Kudos to Mr. Favors for pursuing such a personally rewarding job, but the cynic in me wonders how long he'll last. I don't know many people who are willing to incur school debt for advanced degrees, maintain certification, work long hours and work with some of the most challenging segments of society for $30,000 to $40,000 a year.
And it's not even the volume of work that seems like the worse part. The worst part seems to be the Dilbert-esque bureaucracy that permeates the public sector, and prevents simple ideas for improving process with limited resources from ever seeing the light of day.
One more thing about salaries: I often hear that such-and-such a position is underpaid. Well, jobs will continue to pay at a salary as long as there are people willing to work for it. The opposite reason is why professional athletes make so much money. I understand the very personally rewarding nature of education jobs, but I wonder how quickly (and painfully) a solution for teacher salaries would be found if suddenly no college graduates wanted to become teachers?
I heard you can get a nickel for every reusable bag you use at the checkout line. Gee, thanks Krogers. If I could possibly fill up 10 bags, I could get a whopping $0.50 back. Definitely don't do this to save money.
Anyway, of course, when I checked out, she actually put the canvas bag inside a plastic bag, along with my other stuff before I noticed. I guess it will take some getting used to for both parties.
UPDATE: I knew I read that part about getting a nickel back somewhere. Apparently, they've done this for 15 years. I'm taking bets on whether any cashiers in any stores know this.
Next OINK-PUG meeting:
When: August 21 @ 7:00 pm
Where: Bridge Worldwide, Downtown Cincy
Chris Shiflett will be presenting Security 2.0 (which was the keynote at the DCPHP conference). Chris will also be handing out hard copies of the slides from his Essential PHP Security talk to all attendees. If you're not familiar with Chris, he's the author of several PHP books (http://shiflett.org/books) and one of the most prominent experts on PHP security. This is a must-see; Chris is an awesome speaker, very knowledgeable, and happy to answer any questions you have. He's also flying in from New York, so it would be nice to have a good turn out.
UPDATE: I want to say this: if you have any use for the topic at all, I highly encourage you to attend. Why? Not because I care about the security of your web applications, but because if Cincinnati is to become the technology hub that it can be, then when industry "names" like this come to town, we need to show them that there are interested and skilled people here.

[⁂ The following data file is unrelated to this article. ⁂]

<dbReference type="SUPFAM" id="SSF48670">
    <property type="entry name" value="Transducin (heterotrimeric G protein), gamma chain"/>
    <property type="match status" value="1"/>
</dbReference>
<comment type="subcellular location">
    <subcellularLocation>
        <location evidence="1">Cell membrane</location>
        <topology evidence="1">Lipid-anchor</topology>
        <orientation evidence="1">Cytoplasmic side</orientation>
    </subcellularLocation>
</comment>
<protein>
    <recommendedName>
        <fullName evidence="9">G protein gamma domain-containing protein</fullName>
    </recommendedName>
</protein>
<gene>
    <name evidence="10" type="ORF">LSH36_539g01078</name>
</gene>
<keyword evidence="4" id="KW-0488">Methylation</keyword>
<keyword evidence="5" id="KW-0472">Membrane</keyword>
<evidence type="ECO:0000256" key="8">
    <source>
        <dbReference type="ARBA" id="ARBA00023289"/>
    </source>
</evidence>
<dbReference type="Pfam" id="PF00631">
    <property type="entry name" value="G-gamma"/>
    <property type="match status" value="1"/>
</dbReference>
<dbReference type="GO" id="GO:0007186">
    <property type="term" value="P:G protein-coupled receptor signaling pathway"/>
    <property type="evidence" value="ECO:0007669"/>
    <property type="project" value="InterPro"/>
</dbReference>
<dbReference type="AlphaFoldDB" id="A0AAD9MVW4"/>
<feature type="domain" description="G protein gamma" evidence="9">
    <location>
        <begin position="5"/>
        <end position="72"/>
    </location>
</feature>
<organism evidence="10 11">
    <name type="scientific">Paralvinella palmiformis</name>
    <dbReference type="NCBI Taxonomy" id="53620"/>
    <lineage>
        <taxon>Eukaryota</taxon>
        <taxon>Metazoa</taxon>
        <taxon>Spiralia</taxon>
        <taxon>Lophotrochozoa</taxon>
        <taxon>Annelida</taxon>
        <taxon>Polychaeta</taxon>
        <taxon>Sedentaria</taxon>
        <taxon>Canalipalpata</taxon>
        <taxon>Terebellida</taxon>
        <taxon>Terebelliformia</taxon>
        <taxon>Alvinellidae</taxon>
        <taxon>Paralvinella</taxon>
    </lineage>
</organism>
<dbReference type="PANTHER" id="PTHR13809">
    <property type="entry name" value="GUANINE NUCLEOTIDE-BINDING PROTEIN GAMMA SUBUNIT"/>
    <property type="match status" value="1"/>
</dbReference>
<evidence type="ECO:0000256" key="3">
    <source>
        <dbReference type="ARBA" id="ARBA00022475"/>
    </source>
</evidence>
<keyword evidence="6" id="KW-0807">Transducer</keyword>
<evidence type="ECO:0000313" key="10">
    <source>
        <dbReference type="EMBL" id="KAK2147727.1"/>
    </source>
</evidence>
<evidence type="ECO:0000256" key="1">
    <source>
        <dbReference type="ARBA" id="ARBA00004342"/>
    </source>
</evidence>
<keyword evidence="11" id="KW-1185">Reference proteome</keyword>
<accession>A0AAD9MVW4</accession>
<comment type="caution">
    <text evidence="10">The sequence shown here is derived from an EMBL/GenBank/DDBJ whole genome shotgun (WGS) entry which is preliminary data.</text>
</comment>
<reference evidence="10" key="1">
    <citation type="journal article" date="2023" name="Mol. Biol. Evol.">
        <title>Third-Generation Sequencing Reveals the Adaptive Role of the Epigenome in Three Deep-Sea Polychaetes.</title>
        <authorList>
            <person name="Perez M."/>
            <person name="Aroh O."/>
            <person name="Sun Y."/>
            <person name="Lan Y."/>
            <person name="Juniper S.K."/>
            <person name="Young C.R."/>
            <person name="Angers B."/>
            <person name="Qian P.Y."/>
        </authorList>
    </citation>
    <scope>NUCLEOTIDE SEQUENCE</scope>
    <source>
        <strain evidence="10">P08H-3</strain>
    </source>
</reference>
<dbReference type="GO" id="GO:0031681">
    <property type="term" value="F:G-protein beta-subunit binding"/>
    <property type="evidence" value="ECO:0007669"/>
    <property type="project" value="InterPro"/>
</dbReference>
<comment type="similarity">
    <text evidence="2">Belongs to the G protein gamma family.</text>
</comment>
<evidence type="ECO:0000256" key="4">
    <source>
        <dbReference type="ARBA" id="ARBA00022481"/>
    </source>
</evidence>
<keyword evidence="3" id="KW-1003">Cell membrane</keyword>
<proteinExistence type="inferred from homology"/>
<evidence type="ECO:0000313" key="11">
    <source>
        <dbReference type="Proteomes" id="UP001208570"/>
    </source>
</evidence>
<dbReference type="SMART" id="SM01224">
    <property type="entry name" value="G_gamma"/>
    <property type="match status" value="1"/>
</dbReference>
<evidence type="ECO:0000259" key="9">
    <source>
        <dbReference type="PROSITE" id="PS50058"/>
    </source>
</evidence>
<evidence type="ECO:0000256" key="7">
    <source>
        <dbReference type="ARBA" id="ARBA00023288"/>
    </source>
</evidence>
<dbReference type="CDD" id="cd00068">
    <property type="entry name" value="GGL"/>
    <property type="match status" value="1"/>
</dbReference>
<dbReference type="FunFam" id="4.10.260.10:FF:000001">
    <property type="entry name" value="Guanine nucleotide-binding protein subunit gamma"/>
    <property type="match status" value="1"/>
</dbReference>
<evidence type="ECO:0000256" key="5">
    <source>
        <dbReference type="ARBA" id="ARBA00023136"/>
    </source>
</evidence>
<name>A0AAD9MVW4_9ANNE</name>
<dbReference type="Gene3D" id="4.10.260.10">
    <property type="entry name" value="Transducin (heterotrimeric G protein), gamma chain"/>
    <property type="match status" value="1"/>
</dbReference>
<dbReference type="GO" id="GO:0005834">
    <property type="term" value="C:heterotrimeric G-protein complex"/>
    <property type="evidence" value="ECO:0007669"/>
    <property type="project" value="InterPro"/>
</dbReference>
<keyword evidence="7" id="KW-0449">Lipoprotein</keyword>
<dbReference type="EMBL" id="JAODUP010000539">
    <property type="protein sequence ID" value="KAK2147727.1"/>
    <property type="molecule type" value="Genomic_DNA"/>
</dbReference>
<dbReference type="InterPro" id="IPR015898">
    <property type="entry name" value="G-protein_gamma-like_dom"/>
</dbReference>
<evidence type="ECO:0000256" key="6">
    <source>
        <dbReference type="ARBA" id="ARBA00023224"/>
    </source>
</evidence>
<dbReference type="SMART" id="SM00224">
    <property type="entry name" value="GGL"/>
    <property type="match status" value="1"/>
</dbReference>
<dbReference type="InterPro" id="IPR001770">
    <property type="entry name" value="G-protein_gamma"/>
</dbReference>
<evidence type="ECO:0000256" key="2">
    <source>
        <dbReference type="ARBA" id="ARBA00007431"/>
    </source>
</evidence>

With as many people in the local blogosphere that like to take pictures that I know of, this might strike your fancy.
Dave Menninger has written a Cincinnati (or anywhere) -based photo hunt based on Wikipedia.
I realized that there were lots of articles in Wikipedia tagged as "needing a photo". Also, I realized that there were lots of articles in Wikipedia tagged with geo-tags (example). It seemed like a straightforward and useful thing to mash these two lists together and find out things that are near a particular location that need photos taken of them.Check out the latest version. (If you've got a Fire Eagle account, there's a Fire Eagle version also.)
We try to recycle as much as we can at home. But I read somewhere that the vast majority (I want to say around 97%) of landfill contents come from businesses. It's a figure I believe looking back at the offices I've worked in, to say nothing of factories and manufacturing outfits.
So it's amazing what Toyota is doing. I've always had an eye out for Toyota, whose lean manufacturing principles has found its way into software development. From Soapbox:
The purging of the waste cans was a small but significant step toward Toyota’s zero-landfill goal. And Toyota has indeed achieved the goal (zero landfill is defined as diverting at least 95 percent of all waste away from landfills and into recycling or reuse). It was one thing to reach the goal at the TEMA offices in Erlanger, where most people work at desk jobs. Quite another to go zero landfill at its 12 manufacturing plants in North America, where they make cars, engines, auto parts and other things traditionally thought of as dirty manuifacturing. Toyota has achieved that at all but two of its plants, and those two are 97 percent of the way there. Pretty good accomplishment for a company that's in the business of making more than 1.5 million a cars a year in North America.